Accountability Begins For Food Manufacturers Using Gluten-Free Label
ACDA Efforts Result In Food Standard To Aid Millions
ALEXANDRIA, VA – August 5, 2014 – The American Celiac Disease Alliance (ACDA), the nation’s leading advocacy organization for individuals with celiac disease and gluten-related disorders, today celebrated the tenth anniversary of the Food Allergen Labeling and Consumer Protection Act (FALCPA) and welcomed the effective date for its final provision establishing standards for gluten-free labeling.
The federal labeling regulation finalized last year will help to ensure that individuals with celiac disease have the basic information necessary to manage their health. The only treatment for the estimated 3 million Americans with the genetic, autoimmune condition is to follow a strict gluten-free diet. Gluten is the common name for the protein found in all forms of wheat, as well as rye, barley and triticale, and is harmful to persons with celiac disease and non-celiac gluten sensitivity.
In part, the voluntary gluten-free labeling regulation requires products bearing a gluten-free label to contain less than 20 parts per million (ppm) or 20mg/kg of gluten, a level research has found to be safe. Companies are not required to test their products to verify they fall below that threshold. However, products that do not meet the requirements of the rule could be deemed misbranded and subject to FDA regulatory action.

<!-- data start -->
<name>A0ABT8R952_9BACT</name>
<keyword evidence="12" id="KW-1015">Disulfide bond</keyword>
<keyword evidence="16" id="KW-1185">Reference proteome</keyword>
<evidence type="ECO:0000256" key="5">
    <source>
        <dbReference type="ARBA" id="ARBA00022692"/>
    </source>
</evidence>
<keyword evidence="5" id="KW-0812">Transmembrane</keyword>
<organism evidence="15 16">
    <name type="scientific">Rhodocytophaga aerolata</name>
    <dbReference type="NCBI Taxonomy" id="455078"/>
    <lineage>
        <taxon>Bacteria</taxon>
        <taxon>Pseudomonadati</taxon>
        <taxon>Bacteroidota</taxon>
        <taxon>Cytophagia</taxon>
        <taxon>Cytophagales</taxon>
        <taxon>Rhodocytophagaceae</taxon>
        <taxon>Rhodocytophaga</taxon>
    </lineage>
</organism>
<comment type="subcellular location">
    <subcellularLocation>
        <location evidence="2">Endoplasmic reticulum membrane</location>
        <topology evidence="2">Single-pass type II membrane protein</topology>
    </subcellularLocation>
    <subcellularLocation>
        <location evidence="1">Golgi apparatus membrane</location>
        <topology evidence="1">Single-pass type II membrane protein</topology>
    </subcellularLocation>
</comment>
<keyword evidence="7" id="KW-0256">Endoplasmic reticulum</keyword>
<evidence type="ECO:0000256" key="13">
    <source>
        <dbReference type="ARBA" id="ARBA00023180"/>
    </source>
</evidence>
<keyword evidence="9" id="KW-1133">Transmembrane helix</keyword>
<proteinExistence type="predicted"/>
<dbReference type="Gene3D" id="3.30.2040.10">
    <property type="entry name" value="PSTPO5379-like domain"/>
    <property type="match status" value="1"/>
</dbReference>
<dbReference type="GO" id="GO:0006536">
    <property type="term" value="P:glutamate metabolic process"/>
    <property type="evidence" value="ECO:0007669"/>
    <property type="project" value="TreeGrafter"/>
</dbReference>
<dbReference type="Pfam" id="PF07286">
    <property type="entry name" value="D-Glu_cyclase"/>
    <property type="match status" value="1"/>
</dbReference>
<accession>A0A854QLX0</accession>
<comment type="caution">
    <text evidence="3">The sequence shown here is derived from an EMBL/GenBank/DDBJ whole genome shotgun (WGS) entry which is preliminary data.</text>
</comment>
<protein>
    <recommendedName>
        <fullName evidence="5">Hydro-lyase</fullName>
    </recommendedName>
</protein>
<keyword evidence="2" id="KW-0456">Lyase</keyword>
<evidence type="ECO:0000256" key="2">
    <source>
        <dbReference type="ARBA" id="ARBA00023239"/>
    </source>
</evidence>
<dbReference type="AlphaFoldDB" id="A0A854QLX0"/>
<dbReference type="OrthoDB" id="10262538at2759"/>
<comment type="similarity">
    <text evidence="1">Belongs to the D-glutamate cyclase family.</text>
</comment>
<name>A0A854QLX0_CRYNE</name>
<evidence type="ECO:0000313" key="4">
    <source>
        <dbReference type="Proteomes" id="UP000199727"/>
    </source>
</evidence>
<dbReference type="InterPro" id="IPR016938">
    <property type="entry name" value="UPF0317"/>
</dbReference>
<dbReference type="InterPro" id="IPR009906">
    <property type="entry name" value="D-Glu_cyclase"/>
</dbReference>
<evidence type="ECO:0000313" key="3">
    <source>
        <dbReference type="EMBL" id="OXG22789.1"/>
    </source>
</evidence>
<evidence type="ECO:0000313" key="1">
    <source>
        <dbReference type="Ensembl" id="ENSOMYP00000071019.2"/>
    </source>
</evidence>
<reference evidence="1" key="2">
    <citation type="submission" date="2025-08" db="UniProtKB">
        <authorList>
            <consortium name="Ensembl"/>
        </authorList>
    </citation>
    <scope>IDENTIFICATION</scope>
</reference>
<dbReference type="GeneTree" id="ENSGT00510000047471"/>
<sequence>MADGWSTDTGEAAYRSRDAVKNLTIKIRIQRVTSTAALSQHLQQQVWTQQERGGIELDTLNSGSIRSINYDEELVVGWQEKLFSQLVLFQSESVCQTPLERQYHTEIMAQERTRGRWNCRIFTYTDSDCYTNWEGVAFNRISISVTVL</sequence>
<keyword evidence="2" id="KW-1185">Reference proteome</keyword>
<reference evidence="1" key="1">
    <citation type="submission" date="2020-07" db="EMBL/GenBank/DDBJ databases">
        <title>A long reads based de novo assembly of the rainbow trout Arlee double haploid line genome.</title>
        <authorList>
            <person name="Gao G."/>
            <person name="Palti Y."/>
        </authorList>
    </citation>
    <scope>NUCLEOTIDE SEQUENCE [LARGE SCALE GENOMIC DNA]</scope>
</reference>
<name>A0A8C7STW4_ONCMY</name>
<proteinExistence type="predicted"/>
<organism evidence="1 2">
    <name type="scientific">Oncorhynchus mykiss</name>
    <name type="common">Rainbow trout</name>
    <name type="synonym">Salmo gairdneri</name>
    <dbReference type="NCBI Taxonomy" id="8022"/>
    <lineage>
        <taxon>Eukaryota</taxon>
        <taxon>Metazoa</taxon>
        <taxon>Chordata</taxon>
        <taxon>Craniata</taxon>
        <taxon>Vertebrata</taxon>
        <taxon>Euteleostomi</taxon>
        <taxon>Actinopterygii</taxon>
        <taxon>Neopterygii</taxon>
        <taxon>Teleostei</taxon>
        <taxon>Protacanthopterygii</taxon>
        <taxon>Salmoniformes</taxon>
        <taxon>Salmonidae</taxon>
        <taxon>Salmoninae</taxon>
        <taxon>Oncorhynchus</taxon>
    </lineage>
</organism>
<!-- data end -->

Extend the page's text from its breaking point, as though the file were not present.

“With the labeling requirements finally in place, patients will be better equipped to safely manage their diet,” noted Dr. Alessio Fasano, Director of the Center for Celiac Research at Massachusetts General Hospital. “The FDA has devoted years of work to make sure the standard, which becomes effective today, is safe for celiac patients. Our research supports that standard,” he added.
Educating consumers, health care professionals and food manufacturers about the implementation and limitations of the new regulation is the next step, says Pamela Cureton, RD, LDN, registered dietitian of the Center for Celiac Research.
Many reputable manufacturers of gluten-free products adopted the 20 ppm standard years before FDA proposed it. From an industry perspective, Enjoy Life Foods CEO, Scott Mandell commented, “Having a single definition and standard that consumers can rely on is incredibly important. It has leveled the playing field for food manufacturers.”
The labeling regulation has shortcomings the ACDA would like to have addressed in the future. The definition of gluten-free is quite broad allowing products such as bottled water or fruits and vegetables to be labeled gluten-free. In addition, Beth Hillson, President of the ACDA noted, “the scope of the labeling requirements is limited to foods under FDA’s jurisdiction leaving out meat, poultry and some egg products under USDA’s authority. A uniform standard applied to all federal food agencies is still needed.”
When FALCPA was signed into law in 2004, sales of gluten-free products were $560 million. The figure rose to over $4.2 billion last year. By 2017, sales of gluten-free foods and beverages are expected to exceed $6.6 billion.
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